When Baconfest started in 2009, it was a small event with a 75-person capacity that was held between lunch and dinner service in the Publican’s dining room. Since then, it’s become one of the largest, most popular events in the Chicago food universe, serving thousands of guests and hosting hundreds of chefs.
As it turns 11 this year, I sat down with one of the event’s founders, Seth Zurer, to talk about its history, what’s special this year, and how much bacon they actually go through each occasion.
Zurer doesn’t have a culinary background, but he has always been a little food obsessed. He was the go-to guy among his friends for restaurant recommendations, and he has hosted, for more than a decade, an annual gathering at his home called the Logan Square Festival of Encased Meats that serves 150 pals. That’s why, when his now-business partners had a drunken idea that a festival of bacon might be a great idea, Zurer was the first person to come to mind.
“They called me and said ‘Seth, dude, we have this idea, and we want to run it by you because you know things about food … we’re not 100 percent sober,’” Zurer recalls. The original pitch: “The Burning Man of bacon.” The group revisited the idea in the daytime and concluded that “it was a good idea and not the drunken ramblings of a madman,” Zurer says.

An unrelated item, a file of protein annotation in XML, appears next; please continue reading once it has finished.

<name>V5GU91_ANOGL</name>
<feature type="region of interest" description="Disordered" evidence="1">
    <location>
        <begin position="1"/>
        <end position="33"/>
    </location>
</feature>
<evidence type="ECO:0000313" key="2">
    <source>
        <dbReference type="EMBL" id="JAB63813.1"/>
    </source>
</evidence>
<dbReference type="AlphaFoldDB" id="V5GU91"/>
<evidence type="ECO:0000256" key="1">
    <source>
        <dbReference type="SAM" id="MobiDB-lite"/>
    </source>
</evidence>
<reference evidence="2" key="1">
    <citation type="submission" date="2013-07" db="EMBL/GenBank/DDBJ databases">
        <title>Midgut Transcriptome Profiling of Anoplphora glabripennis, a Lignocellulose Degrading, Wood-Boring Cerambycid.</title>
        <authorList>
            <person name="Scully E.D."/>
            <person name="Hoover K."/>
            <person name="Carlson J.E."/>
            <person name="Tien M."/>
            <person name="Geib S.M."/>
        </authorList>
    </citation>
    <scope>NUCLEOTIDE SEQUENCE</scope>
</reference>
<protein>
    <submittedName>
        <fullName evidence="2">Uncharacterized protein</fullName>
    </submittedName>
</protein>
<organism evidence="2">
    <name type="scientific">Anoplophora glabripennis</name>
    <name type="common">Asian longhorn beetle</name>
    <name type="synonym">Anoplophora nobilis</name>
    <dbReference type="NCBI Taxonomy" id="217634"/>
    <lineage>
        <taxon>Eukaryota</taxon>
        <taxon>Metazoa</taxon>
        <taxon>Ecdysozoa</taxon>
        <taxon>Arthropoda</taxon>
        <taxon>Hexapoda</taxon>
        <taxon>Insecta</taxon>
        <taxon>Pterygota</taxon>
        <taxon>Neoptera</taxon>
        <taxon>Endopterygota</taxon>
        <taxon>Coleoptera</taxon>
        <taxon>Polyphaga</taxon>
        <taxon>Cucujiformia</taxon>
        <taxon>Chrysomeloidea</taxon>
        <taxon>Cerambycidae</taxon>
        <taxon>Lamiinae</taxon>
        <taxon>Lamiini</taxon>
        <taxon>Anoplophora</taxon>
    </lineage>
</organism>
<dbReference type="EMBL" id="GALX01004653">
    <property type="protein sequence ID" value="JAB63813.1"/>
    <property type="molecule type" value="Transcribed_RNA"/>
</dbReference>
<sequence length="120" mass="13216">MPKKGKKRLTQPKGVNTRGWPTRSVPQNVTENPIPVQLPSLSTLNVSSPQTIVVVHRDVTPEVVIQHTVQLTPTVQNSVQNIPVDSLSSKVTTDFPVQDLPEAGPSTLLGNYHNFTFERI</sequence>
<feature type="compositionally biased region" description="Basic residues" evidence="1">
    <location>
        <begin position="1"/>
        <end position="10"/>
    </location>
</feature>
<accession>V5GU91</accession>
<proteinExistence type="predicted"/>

Luckily, chef Paul Kahan of the Publican also thought it was a pretty good idea, and he agreed to host the first Baconfest in October 2009. That very first event managed to snag some chefs whose names you might recognize: Giuseppe Tentori, Pat Sheerin, Chris Pandel, Nathan Sears — and it sold out in a single day.
After a single year in, as Zurer describes it, a “weird banquet hall in Logan Square,” the event moved to its current home at the UIC Forum. The next year, it really blew up, drawing 1,600 guests and selling out in seconds, resulting in the massive, day-long porkfest that it is today. And it just kept growing. “Every year we thought, This can’t possibly go on, it’s nuts,” says Zurer, who dedicates half his year to organizing Baconfest full-time.
Occurring this April 5 and 6, Baconfest will boast three sessions (Friday dinnertime, Saturday lunchtime, and Saturday dinnertime), 4,500 ticketed guests, and more than 130 chefs. Many chefs have been coming for years, even as they move from restaurant to restaurant.
As for the true star of the event — bacon — more than four tons of that blessed meat comes from Nueske’s Bacon, the event’s most visible sponsor. The company ships its products directly to each participating chef in 50-pound boxes, all on the same day. “On Tuesday, March 26, the pork-to-human ratio in Chicago will change dramatically,” says Zurer.
This year, look out for a few new surprises, including a mezcal tasting on Saturday, featuring offerings you won’t find anywhere else in the city (like a special mezcal made with Dark Matter coffee). For the first time, cannabis dispensaries and chefs who cook with cannabis will be on site — and while CBD-infused snacks can’t be served at the Forum — chefs can talk about their creations and tell guests how to try them out. Finally, for those with VIP tickets to the Friday night session, Akahoshi Ramen (a popular local pop-up) will be debuting a special bacon ramen.
One of the most exciting parts of the event, though, is a little less porky: Baconfest’s support for the Greater Chicago Food depository. Over the years, it has donated more than $440,000 dollars to the food pantry. “We’re cognizant of the tension at the heart of a food festival: conspicuous consumption when people are hungry,” Zurer says. “So the idea that there’s a way to give back is a big value for us.”